Louise Nevelson (September 23, 1899 – April 17, 1988) was an American sculptor known for her monumental, monochromatic, wooden wall pieces and outdoor sculptures.
Born in Czarist Russia, she emigrated with her family to the United States in the early 20th century. By the early 1930s she was attending art classes at the Art Students League of New York, and in 1941 she had her first solo exhibition. A student of Hans Hofmann and Chaim Gross, Nevelson experimented with early conceptual art using found objects. Created out of wood, her sculptures appear puzzle-like, with multiple intricately cut pieces placed into wall sculptures or independently standing three-dimensional pieces. Her sculptural work is often painted in monochromatic black or white. Nevelson remains one of the most important figures in 20th-century American sculpture.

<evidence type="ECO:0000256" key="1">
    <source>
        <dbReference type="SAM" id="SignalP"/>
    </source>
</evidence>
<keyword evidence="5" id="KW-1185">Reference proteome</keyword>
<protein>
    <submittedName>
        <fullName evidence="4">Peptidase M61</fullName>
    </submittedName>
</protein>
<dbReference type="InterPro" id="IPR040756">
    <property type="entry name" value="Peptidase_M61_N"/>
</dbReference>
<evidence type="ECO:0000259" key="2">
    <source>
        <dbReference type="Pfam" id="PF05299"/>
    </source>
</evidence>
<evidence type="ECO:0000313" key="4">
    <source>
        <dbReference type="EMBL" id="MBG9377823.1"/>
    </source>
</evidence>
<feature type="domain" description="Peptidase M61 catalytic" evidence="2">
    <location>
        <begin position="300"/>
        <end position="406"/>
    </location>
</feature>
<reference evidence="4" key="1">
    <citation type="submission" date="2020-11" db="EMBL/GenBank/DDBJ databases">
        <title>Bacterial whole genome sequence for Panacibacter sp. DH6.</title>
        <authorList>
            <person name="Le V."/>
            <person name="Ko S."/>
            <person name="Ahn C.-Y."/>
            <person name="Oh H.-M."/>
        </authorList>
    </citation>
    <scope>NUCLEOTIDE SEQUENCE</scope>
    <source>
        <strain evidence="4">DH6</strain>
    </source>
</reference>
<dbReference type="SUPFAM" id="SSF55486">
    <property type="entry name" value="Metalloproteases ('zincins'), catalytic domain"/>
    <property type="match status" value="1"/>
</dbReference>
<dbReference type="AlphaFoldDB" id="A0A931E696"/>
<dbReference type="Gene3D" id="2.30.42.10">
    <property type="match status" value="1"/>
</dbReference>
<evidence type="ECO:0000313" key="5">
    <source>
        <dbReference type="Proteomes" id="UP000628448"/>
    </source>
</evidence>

found and manufactured wood objects painted black
115 x 135 x 20 inches
found wood objects painted white
115 7/8 × 83 1/2 × 10 1/2 inches
Louise Nevelson Plaza , New York
'I have lived in New York for nearly 60 years, and it has been one grand love affair from the day I put my foot here. New York is a city of collage, a collage of our time. It has all kinds of people, all kinds of races, and all kinds of religions in it, and the whole thing is magnificent.' Louise Nevelson